“A lot of companies want to be in this marketplace, and for no fault of their own, there are no options for them to consider, and that can mean waiting for a full year,” Whittaker said. “That’s not good for business, job creation or for the overall economy.”

Mel Sangha, general manager of OK Industries, a 75-year-old asphalt, paving and rock-crushing firm, agreed many communities don’t seem to understand the value of industrial land. “I wonder if they understand the value in terms of living wages and the ripple effect of funding families and the effect that has throughout the community,” said Sangha, whose company employs 250 people at its peak in the summer.

OK Industries has an asphalt plant on five acres downtown on the water looking across from Point Hope Shipyard, a spot that Sangha said is ideal, as it’s central and accessible for municipalities and private clients.

Sangha said if the company was pushed out of the city, clients such as the City of Victoria would be paying significantly more for the product, and traffic and greenhouse-gas emissions would increase. Sangha said the company has been approached many times about selling the downtown site. While the money has been attractive, he points out there’s nowhere to move the operation that makes sense.

Victoria Mayor Lisa Helps said she understands the importance of industrial land, and while it is difficult to turn back the clock and reclaim land that has been developed, the city is working to preserve what it has.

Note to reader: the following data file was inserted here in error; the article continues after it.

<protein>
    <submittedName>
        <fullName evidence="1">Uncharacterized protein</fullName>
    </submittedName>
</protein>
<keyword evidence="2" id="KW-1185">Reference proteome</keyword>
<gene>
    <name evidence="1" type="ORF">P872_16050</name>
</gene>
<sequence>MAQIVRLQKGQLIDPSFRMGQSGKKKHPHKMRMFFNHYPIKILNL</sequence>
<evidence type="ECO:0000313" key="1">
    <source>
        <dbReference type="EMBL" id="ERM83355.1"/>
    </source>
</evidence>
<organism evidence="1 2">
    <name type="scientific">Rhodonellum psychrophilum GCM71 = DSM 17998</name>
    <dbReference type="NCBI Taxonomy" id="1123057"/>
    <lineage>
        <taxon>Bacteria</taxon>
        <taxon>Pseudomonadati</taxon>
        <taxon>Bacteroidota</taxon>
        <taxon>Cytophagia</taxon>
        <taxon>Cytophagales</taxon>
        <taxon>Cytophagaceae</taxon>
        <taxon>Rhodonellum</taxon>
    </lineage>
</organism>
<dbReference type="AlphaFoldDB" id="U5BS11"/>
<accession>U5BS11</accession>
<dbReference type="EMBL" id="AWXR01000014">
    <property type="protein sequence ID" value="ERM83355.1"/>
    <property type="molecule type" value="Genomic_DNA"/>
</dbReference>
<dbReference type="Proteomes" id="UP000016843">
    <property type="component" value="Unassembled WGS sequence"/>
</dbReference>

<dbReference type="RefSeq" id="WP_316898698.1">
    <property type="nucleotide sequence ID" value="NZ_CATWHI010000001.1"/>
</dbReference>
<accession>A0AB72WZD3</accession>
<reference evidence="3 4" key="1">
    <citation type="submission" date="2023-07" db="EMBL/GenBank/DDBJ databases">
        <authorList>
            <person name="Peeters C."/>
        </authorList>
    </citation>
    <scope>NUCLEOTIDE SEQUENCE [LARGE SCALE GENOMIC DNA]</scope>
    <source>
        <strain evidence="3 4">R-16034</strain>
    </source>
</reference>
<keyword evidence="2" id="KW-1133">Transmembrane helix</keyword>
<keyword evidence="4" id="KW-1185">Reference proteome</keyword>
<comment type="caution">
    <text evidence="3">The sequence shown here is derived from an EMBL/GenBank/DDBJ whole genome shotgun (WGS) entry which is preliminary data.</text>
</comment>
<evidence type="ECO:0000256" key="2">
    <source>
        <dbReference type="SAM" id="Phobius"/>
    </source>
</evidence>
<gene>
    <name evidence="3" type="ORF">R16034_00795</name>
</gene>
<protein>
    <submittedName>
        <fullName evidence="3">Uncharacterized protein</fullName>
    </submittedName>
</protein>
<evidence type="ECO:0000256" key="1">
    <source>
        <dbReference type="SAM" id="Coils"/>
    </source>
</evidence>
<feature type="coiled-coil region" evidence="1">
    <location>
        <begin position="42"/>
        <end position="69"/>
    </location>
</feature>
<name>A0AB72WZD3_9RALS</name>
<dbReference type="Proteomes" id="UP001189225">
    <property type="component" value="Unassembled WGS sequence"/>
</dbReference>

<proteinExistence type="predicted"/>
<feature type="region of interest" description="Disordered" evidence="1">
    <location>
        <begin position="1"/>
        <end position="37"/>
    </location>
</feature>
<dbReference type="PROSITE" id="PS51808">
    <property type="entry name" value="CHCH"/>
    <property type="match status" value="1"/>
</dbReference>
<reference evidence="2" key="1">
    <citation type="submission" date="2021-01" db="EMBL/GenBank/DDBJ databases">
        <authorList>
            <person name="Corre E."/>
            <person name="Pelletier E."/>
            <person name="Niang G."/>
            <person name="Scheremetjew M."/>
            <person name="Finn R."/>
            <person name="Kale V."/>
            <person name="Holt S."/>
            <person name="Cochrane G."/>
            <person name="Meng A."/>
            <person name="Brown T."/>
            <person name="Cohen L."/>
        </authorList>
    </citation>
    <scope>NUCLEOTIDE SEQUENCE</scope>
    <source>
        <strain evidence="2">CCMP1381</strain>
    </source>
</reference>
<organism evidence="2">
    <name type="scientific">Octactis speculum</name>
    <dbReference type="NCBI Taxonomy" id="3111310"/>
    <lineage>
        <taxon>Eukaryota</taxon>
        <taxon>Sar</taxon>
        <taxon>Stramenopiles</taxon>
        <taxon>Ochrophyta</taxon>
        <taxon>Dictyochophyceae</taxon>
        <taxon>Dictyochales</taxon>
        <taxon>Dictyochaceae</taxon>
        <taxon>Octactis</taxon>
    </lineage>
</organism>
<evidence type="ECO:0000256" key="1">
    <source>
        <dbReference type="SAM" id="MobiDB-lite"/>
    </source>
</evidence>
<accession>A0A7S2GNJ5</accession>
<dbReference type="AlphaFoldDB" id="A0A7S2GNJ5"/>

“The City of Victoria official community plan strongly protects industrial land. If we want to have an economy, we need to have land for the economy,” she said.

She called the idea of an industrial land reserve “really interesting,” though she was quick to point out it shouldn’t be government setting it up and administering it.

“We have community land trusts for housing and farmland trusts for farmland, so if we want to have an economy here into the future, it’s an idea worth exploring,” she said.

Whittaker isn’t sold on an industrial land reserve, but he does think some municipalities have to start identifying industrial parcels and setting them aside.

Langford Mayor Stew Young has tried to do just that.

“We have probably lost about 10 acres of industrial land over the last 10 years, and I don’t like to lose it,” he said, noting those lands represent good jobs. “They are probably the highest-paying jobs I have.”

Young said everyone likes the high-tech industry, but cities need a mix of industries.

To that end, as he felt pressure was building on the industrial land base a couple of years ago, Young made a land-swap deal with Metchosin and Beecher Bay First Nation that resulted in a business park straddling the Langford-Metchosin border.

He said if any more industrial land is lost as the West Shore continues to feel pressure to build housing, more will be added to the mix.

aduffy@timescolonist.com